Morpheus is somehow capable of observing the principal characters from a distance—all the other entries are from April 9, 2003, so he’s switching between Johan and Emma’s dreams to tell the story on the same day. How does he have access? What kind of long-range does he have and how does he identify a target? How does he know they’re important, or connected to each other?
These questions would make Morpheus the most interesting character in the story if we were being shown the story from his point of view. It would be far more interesting to follow him as he lives his life and uses his power, for whatever purpose. The rest of the story is a very average action-adventure featuring superpowers—the framework of the dream, mishandled though it might be, is the only unique feature.
And here’s how it’s mishandled—good literature shows, instead of tells. The narrative tells details that aren’t readily apparent in the scene. And, as someone who has read about neuro-science extensively, that’s not how memories or dreams work. Your mind records the sights, sounds, smells and physical sensations of what it experiences, so a telepath would have to sift through all of that being shown. It would not be nicely written out in your mind in an easy to follow narrative. Here’s an expository paragraph that would never make its way into your dreams:
"Johan stared at the newspaper. He took a few deep breaths, tore his gaze from the graphic, crumpled up the Post, flung it into the circular fireplace and went for the matches. Yes, Ultras pushed his buttons. Small wonder; he had grown up with power and knew it intimately. There were ways to defend against it, given preparations and a quick mind, and only a handful Ultras were strong enough to be really dangerous. He had never met one, not of any power level, and he was unlikely to. The only real Ultras in Sweden were American and sometimes Asian rock stars on tour. Deluded Basics claiming to have triggered their own switch needn’t concern him."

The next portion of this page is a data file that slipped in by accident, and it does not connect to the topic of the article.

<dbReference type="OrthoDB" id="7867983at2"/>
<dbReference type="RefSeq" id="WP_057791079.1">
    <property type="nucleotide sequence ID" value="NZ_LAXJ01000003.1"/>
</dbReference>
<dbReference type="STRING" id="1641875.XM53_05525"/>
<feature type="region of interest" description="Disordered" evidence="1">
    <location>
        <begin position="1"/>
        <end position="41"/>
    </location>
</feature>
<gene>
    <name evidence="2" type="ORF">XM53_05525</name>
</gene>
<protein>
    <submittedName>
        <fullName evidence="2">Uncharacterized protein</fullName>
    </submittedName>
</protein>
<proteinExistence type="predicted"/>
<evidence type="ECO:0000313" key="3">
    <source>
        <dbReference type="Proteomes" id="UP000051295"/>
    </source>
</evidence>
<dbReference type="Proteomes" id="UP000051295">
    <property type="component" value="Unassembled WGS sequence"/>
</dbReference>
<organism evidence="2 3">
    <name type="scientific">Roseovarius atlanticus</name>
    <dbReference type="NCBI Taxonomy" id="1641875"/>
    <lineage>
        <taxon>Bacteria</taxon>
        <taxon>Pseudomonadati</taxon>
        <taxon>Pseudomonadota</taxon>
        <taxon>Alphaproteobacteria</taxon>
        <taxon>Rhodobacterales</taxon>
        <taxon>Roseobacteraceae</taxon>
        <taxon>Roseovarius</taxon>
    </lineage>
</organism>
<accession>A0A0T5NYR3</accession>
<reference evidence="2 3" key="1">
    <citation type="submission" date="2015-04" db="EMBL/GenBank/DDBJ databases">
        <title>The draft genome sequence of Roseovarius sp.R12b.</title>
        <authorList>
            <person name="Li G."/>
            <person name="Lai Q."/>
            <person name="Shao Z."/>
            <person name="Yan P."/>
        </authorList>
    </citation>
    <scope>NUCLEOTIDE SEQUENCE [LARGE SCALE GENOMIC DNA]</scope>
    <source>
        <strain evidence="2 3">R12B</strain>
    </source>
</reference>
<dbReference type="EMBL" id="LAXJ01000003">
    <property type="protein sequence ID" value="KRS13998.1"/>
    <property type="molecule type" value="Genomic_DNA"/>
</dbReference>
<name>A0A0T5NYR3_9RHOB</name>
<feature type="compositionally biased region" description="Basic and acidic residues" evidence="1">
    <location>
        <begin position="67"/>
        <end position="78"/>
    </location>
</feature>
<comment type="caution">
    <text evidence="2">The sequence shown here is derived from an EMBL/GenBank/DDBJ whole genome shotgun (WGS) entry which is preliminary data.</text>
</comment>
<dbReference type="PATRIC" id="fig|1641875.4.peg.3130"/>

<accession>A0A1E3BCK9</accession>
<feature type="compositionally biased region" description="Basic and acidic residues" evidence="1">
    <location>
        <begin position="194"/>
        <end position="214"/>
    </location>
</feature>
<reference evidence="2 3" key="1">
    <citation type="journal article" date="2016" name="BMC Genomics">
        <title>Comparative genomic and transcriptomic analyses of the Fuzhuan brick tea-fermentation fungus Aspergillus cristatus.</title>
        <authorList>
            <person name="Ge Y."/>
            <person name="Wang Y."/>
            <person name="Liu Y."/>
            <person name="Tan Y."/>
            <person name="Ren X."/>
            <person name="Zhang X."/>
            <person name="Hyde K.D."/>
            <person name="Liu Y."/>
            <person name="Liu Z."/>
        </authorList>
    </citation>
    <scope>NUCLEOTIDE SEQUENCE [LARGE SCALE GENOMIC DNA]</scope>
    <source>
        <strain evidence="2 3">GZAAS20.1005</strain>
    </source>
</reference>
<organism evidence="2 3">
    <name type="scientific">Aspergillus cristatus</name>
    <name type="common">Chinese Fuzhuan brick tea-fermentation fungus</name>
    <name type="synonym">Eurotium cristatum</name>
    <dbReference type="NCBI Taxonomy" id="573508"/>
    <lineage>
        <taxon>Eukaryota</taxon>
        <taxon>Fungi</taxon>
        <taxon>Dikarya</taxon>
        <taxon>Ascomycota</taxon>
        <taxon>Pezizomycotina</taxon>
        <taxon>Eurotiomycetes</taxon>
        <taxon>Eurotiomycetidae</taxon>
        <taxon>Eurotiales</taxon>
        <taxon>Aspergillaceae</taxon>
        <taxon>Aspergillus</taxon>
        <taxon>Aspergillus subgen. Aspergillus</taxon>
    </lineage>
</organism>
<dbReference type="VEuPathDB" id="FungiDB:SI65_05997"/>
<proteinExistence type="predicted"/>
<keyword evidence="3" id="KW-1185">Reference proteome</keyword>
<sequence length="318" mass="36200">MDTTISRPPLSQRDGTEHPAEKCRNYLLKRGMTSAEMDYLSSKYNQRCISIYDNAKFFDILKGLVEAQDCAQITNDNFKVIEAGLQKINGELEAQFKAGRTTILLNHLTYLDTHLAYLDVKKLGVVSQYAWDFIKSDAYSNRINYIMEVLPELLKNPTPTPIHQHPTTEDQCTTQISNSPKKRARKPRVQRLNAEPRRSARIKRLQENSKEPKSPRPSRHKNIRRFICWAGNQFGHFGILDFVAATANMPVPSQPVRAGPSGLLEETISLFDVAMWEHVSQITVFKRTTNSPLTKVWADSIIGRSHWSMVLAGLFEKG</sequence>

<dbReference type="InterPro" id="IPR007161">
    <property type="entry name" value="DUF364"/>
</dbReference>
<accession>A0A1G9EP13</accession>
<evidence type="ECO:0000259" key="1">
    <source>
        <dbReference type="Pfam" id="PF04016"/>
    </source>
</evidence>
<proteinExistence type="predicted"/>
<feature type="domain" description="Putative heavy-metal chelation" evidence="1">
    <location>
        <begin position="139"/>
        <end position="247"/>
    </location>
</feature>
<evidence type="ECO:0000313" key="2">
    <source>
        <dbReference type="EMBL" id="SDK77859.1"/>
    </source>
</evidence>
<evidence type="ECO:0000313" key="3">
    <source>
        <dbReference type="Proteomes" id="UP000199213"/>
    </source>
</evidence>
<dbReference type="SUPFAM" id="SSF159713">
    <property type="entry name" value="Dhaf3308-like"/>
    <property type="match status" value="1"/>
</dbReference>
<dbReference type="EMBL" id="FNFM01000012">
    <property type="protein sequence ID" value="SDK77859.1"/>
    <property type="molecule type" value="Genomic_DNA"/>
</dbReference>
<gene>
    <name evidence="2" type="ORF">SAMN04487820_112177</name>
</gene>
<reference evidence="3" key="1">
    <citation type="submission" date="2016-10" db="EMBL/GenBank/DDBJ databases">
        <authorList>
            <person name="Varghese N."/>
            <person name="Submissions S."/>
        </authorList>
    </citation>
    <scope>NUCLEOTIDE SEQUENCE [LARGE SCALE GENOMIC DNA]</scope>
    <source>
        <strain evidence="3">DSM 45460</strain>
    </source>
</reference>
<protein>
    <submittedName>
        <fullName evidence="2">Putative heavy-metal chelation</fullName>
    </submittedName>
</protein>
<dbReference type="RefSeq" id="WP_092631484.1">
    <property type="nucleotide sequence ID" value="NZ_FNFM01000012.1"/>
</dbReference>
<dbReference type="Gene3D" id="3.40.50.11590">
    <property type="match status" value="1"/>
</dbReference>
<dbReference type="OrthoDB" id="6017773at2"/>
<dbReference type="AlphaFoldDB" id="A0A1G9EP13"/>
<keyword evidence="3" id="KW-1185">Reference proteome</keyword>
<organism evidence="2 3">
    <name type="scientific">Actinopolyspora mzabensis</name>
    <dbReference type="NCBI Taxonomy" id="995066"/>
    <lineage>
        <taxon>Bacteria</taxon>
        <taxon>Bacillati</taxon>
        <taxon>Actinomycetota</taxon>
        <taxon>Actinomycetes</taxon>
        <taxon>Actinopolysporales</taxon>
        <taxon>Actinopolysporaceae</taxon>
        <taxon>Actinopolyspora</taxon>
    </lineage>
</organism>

It’s possible that one could suppose Morpheus is attempting to take the jumble of sensations he reads from the thoughts of others and put it into a readable report—you could make that argument, if the story were being told from Morpheus’ perspective. But Morpheus is the frame of the story, or the tv-screen you see it through, if you like that metaphor better. We have yet to see Morpheus on screen, and the story lacks cohesion as a result.
So ultimately, switching points of view between Johan and Emma makes little difference, because they aren’t tonally that different, and when they both see the same action the narrative doesn’t differentiate their personalities well—which means the telepathy premise doesn’t really offer anything all that different from an ordinary third-person perspective.
As an ordinary third person perspective superhero story, it has derivative elements of an action adventure film, where there’s little thought given to the motivations of the protagonists and villains, and lots of emphasis on destruction. As a Swedish thriller, it’s superficially similar to the Girl with the Dragon Tattoo—you’ve got old archives, a decades old missing person case, investigators, and a girl in punk clothes with different abilities than the norm. However, it isn’t nearly as deep a story.
It feels like an enthusiastic amateur’s first draft. I would love to see them go back to the drawing board and concentrate on the unique premise—show us a telepath coming into their powers, learning how to use them, and explore the possibilities of how to show experiental memories and dreams in an organic narrative, instead of imposing artificial old forms of narrative onto memories and dreams. It’s an intriguing concept—and it deserves better exploration.